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Recap: Bruins 4, Caps 1

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BOSTON - OCTOBER 21: Mike Knuble #22 and Alex Ovechkin #8 of the Washington Capitals crash into Tim Thomas #30 of the Boston Bruins at the TD Garden on October 21 2010 in Boston Massachusetts.  (Photo by Bruce Bennett/Getty Images)
BOSTON - OCTOBER 21: Mike Knuble #22 and Alex Ovechkin #8 of the Washington Capitals crash into Tim Thomas #30 of the Boston Bruins at the TD Garden on October 21 2010 in Boston Massachusetts. (Photo by Bruce Bennett/Getty Images)
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[ Recap - GameCenter - Game Summary - Event Summary - Faceoff Summary - Corsi/Fenwick - Shift Charts - Head-to-Head - Zone Starts]

After Tuesday's 3-1 loss to the Bruins, Bruce Boudreau responded to the lack of offense by mixing up the lines and challenging his top line of Alex Ovechkin, Nicklas Backstrom and Mike Knuble to simply be better.

At times it seemed to have worked. Marcus Johansson's promotion to the second line turned out to be surprisingly successful, the first line generated some decent chances and 39 shots ended up on net... but at the end of the night, the result was the same. And with another uneven performance by the Caps and with Tim Thomas playing the hero for the second straight game, the Caps head home with their first losing streak of the season firmly in hand.

Ten more notes on the game:

  • Okay, let's just get this part over with quickly, like ripping off a bandage. Tim Thomas was a stud, okay? There, I said it. Yes, fine, 38 saves on 39 shots is pretty darn impressive, especially when 8 of those shots are coming off the stick of one Alex Ovechkin. Thomas was seeing everything (which is a problem) and stopping everything he saw (which is an all too familiar problem).
  • Of course we'd be remiss if we didn't mention the fact that, despite a solid game, Tim Thomas didn't finish the evening on a perfect note. Heh. Sure, the scoresheet may say that Jason Chimera's goal late in the third was unassisted, but that was a big, fat, juicy assist for Thomas. Reminiscent of Johan Hedberg's beautiful pass right to Brooks Laich back at the Caps' home opener, no? Too bad it couldn't have happened a few more times...
  • Despite not getting much help in his first full game of the season, Semyon Varlamov put up a valiant effort of his own in net for the Caps. Rebounds were a bit too juicy at times, but he looked relatively comfortable and wasn't caught scrambling around all that much.
  • So...remember those heady days of the perfect penalty kill? Yeah, those are gone. Part of the success of the PK to this point was the Caps' ability to roll four units, with short shifts and aggressive clears keeping anyone from getting too winded. That's great, except when you don't clear the puck, get hemmed in your own zone and can't change. The Bruins figured it out and abused it, piercing the Caps for not one, not two, but three goals with the extra man. Ouch.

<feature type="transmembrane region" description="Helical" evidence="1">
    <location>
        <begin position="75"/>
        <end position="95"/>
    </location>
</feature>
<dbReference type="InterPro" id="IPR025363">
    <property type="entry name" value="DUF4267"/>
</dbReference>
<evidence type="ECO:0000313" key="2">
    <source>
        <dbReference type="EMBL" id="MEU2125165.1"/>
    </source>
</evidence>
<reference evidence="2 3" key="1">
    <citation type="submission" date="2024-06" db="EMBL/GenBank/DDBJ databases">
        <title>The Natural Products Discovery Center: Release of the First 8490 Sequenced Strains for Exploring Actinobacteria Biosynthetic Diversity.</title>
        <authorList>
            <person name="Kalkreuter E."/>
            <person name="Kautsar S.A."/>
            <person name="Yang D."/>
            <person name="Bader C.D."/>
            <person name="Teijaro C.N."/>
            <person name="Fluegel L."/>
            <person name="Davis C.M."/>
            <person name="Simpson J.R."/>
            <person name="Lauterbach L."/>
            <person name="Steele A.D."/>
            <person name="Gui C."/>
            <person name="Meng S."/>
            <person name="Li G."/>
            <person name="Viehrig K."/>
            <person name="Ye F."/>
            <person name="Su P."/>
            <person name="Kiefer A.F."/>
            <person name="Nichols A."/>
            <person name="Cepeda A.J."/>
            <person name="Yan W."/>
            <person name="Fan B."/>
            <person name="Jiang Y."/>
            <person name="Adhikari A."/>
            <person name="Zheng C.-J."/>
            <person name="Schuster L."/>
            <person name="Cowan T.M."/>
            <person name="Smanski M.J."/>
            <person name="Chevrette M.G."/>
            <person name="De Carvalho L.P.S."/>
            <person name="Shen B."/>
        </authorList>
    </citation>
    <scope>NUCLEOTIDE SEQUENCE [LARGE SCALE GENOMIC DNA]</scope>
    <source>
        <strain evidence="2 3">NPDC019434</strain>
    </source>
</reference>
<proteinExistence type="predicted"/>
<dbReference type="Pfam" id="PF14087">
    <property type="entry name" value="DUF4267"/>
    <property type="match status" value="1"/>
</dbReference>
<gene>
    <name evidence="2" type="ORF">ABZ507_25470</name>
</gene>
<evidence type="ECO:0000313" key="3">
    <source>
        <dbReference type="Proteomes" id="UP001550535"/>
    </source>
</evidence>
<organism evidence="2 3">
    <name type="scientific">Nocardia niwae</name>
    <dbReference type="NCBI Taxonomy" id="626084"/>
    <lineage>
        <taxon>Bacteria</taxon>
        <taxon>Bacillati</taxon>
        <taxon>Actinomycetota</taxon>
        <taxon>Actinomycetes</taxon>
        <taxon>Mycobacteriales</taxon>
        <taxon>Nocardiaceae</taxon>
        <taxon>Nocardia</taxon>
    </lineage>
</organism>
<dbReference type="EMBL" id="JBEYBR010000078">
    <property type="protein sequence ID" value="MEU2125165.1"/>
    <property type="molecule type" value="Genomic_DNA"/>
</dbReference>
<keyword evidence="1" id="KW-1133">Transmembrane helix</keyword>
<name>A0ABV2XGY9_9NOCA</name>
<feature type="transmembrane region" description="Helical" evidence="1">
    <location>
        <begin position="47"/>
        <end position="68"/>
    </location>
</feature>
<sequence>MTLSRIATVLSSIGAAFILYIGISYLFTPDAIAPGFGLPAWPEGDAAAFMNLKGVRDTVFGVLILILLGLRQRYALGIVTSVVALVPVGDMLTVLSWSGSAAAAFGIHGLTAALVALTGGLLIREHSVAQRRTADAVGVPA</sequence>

• Before tonight's game, there was some apprehension about Marcus Johansson's debut on the second line - and rightly so, as the youngster had just 6 NHL games under his belt coming into this one. Apparently we had nothing to worry about, as Marcus settled in just fine alongside Alexander Semin and Brooks Laich. The second line was consistently one of the best all night as a result, with Johansson helping to create some excellent plays and even finishing with a very respectable five faceoff wins in nine chances.
  • It's somewhat shocking that we're seven games into the season and we're still talking about the power play's failure to connect, but there it is. Another rough night with the extra man goes in the books, as what was once a strength has now apparently become a weakness. When Mike Green was healthy it seemed like the power play was starting to come back to life; with him out, you start to see just how much they miss him.
  • Earlier today Boudreau addressed the effectiveness, or lack thereof, of his top trio, saying "those guys have to be able to do it". And they did...something. Not sure it was 'it', but they certainly generated more chances than they have in previous games and combined for a whopping 17 shots on goal. Still, they seemed a little off and once again were dinged for a minus-one each.
  • Every single center who took more than one draw finished with a win percentage of at least 50%... except one. So congrats, Flash, on your impressive three faceoff wins. Kudos.
  • I certainly hope everyone was taking notes while Bruce was screaming at his troops halfway through the game, because some of those words will be on a quiz at the end of the season.
  • Looking at the shot totals alone, it would seem the Caps had a pretty even game, with a lucky thirteen shots fired on the Boston net every period like clockwork. Certainly didn't feel that even, however, as the Caps came out strong early on but once again faltered in the second period before coming on slightly late in the game. Same song, different town...and it's getting old.

Two games against the Bruins and just two goals against - total - to show for it. Worse than the two, however, is the in zero power play goals, zero points for the top six forwards, and zero points. You can use the excuse of a hot goalie once more and you can claim that the team is getting better at the little things, but in the end it doesn't change the shape of that zero.

Too early to panic, of course, and with the Caps hopefully getting a few bodies back sooner rather than later the tide could change, but it's hard to overlook the fact that these are points the Caps should have captured - and simply didn't.

Game highlights: